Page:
Following our earlier communications on the UK government’s Energy Bill Relief Scheme, and the recent announcements from government, here is a summary of the scheme as it currently operates, and more importantly our understanding of the government’s proposed changes to the scheme for businesses from 1st April 2023.
The cost of a unit of electricity and gas has been capped for businesses since October 2022 under the government scheme. The discount is calculated based on wholesale costs of energy versus a government-backed price.
This government-supported price has been:
The EBRS will be replaced by the new Energy Bills Discount Scheme (EBDS), which will mean that a price cap by the government will be replaced by a discount on market prices under the new scheme. The new scheme will be subjected to a maximum discount as well.
The discount is calculated as the difference between the wholesale price associated with an energy contract and the price threshold. The discount is phased in when the contract’s wholesale price exceeds the floor price, until the total discount per MWh reaches the maximum discount for that fuel.
Energy intensive industries (referred to as Energy and Trade Intensive Industries), which include mining, glassmaking, steel works and ceramics will be eligible for larger discounts (which requires a separate application). Full list of industries applicable to the larger discount can be found here.
The UK government announced details of the new scheme on 9 January and confirmed that bills will be discounted by:
Higher discount (only applicable for Energy and Trade Intensive Industries)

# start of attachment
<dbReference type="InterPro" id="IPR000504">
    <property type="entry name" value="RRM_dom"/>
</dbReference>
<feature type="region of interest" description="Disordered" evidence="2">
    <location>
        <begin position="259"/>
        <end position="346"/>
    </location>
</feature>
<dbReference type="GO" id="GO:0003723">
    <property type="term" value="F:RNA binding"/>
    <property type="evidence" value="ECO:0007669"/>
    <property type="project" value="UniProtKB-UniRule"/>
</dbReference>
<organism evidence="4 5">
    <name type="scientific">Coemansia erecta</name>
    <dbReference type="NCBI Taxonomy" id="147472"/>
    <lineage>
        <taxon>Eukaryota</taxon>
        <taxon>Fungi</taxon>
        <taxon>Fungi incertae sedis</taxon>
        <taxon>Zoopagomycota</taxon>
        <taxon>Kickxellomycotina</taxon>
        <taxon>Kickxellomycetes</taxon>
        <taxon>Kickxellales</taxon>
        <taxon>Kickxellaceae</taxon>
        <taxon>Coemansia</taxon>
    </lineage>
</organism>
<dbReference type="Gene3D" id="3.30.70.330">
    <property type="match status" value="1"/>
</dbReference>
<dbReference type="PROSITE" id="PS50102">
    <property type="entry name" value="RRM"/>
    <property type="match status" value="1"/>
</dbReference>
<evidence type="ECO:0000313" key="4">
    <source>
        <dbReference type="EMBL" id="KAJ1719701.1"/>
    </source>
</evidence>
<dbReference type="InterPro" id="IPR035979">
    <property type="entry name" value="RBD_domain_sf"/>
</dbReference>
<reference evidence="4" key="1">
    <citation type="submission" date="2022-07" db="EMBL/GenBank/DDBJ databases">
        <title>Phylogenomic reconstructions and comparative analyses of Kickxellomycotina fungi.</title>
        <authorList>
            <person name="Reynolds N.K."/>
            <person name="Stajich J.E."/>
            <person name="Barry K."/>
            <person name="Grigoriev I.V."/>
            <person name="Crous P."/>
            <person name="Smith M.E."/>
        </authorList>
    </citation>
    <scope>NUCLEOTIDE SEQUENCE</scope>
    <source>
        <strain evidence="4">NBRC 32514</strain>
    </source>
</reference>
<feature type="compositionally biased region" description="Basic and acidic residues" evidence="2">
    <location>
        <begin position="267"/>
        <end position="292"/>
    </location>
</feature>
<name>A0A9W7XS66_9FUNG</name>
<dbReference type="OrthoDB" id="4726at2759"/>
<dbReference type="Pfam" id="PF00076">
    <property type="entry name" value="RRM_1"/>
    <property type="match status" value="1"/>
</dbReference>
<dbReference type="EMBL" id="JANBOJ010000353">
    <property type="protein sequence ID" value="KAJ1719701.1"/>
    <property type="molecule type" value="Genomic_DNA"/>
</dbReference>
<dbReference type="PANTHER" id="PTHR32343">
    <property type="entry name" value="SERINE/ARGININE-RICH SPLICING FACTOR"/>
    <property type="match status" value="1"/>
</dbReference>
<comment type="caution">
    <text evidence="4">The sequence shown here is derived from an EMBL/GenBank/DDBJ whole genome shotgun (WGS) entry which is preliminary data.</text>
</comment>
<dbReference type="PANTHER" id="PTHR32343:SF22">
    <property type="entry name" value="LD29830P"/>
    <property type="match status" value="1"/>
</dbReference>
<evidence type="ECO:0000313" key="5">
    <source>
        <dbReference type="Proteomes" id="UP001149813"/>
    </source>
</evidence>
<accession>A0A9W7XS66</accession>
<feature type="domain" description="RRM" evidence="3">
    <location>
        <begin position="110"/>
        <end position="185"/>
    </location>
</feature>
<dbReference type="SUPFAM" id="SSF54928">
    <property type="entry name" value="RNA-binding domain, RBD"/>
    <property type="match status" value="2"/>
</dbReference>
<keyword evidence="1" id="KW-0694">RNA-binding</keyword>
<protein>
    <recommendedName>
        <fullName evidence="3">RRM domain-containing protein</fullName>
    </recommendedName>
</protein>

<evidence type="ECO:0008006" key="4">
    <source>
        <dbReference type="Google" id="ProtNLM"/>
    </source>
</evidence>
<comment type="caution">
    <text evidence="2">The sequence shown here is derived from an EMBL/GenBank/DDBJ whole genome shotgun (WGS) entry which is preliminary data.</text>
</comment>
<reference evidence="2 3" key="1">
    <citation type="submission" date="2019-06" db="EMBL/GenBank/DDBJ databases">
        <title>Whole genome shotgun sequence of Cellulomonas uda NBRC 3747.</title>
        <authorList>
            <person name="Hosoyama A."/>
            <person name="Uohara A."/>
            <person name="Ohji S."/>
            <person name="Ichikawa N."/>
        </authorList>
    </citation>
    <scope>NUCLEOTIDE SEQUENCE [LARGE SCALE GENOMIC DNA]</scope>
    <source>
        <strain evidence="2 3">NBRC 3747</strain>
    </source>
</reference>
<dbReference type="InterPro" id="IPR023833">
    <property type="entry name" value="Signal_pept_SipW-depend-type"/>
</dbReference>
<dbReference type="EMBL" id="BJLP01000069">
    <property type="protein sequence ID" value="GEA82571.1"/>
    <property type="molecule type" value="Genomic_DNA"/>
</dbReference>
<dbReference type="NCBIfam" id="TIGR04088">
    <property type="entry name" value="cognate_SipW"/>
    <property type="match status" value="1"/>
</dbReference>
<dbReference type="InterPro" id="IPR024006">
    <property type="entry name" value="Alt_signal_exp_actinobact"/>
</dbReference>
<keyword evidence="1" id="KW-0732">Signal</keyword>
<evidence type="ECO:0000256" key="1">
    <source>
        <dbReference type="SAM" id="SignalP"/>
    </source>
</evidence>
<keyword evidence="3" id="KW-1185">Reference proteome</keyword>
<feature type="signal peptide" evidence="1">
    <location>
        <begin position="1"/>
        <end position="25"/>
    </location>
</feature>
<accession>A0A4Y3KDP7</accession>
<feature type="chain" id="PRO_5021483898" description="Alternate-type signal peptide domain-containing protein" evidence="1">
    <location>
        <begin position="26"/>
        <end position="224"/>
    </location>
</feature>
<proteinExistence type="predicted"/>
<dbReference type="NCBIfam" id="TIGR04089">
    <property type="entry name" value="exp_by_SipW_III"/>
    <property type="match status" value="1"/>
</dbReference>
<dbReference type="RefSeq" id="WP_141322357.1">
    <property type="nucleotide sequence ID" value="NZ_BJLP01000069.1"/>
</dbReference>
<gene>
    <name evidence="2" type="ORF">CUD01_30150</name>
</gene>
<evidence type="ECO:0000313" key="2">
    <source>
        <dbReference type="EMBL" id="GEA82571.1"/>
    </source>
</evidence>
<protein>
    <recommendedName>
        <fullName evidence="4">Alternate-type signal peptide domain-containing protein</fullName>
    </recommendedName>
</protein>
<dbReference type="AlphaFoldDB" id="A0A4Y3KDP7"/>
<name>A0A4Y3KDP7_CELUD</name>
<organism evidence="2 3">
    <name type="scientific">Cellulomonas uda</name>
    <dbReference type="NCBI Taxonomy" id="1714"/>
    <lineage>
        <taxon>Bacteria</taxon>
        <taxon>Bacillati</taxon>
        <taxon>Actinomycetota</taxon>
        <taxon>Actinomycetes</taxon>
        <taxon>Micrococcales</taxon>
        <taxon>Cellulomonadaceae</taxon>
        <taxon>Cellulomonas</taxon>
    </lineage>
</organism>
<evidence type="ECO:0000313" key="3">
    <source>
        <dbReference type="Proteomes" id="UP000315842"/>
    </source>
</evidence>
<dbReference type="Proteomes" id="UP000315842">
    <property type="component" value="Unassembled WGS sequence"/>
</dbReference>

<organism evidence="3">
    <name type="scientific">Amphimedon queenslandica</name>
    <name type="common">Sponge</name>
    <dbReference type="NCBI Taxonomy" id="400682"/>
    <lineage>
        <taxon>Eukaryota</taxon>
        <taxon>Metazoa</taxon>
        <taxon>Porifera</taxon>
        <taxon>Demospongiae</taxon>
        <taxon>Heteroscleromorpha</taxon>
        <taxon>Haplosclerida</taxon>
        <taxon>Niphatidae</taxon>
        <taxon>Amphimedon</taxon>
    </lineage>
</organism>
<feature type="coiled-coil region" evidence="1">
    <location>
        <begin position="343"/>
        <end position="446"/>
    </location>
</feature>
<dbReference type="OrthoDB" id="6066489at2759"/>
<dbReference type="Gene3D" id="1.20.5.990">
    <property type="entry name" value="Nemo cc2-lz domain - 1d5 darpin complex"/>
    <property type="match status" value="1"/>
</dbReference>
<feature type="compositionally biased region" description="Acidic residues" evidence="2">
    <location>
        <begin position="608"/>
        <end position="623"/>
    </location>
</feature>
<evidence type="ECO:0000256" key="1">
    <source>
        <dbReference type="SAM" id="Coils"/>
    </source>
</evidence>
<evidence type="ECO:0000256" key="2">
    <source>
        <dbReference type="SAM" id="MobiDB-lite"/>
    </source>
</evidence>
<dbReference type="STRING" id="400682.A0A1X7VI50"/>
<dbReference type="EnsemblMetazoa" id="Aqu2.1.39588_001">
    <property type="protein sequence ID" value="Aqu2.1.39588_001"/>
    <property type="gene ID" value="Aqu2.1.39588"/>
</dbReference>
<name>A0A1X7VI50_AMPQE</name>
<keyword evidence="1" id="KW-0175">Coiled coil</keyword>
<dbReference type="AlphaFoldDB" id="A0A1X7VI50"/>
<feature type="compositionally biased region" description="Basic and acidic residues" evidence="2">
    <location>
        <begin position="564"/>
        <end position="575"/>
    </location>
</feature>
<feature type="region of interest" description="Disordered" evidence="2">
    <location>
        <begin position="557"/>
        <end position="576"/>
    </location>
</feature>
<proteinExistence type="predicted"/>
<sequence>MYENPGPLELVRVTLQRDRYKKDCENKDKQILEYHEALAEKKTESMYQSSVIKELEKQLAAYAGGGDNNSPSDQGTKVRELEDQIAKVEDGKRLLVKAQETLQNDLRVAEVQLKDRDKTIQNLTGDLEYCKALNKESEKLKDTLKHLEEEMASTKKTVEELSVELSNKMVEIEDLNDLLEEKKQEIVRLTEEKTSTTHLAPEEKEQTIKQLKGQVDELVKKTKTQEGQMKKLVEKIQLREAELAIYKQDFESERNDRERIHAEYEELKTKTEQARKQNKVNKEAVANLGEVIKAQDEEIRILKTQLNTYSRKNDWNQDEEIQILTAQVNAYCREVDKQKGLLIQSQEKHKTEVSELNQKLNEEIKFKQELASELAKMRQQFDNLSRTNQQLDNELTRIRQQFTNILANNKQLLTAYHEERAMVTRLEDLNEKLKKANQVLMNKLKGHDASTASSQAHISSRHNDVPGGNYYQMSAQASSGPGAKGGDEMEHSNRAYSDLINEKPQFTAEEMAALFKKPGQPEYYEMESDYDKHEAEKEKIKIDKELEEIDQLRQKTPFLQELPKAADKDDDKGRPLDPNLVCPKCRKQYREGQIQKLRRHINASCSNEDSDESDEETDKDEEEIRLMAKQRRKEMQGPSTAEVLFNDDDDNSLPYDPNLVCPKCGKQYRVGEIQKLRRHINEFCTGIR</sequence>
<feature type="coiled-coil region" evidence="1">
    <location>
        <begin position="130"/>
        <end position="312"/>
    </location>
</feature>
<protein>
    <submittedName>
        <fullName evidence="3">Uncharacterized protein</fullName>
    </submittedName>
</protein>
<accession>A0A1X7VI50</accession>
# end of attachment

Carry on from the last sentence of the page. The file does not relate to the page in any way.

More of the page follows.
The updated scheme will come in with the new tax year, running from April 2023 until March 2024.
There are no changes to eligibility criteria. As before, the scheme is available to anyone on a non-domestic contract, including:
Your business should be:
If none of these apply to your business, you may not be eligible.
The discount will automatically be applied by your supplier for those businesses which fall under the standard discount.
For ETII’s those businesses will have to apply and the process for this is yet to be defined by government.
The level of support for each organisation will vary depending on type and date of contract. These are illustrative examples only, based on recent averages of forward wholesale prices. Prices may differ from those experienced in practice.
Example 1: A pub
A typical pub uses 16 MWh of gas and 4 MWh of electricity each month. Under the new scheme, it could receive up to £2,280 of taxpayer funded support in the 23/24 financial year.
Example 2: A small retail shop
A typical small retail store uses 2 MWh of gas and 1 MWh of electricity each month. Under the new scheme, it could receive up to £403 of taxpayer funded support in the 23/24 financial year.
Example 3: A medium sized manufacturing business
A medium sized manufacturer uses 1,600 MWh of gas and 200 MWh of electricity each month. Under the new ETII scheme, it could receive up to £687,120 of taxpayer funded support in the 23/24 financial year.
If you need any support to understand the changes to the current scheme, please do get in touch with your Alfa Energy consultant.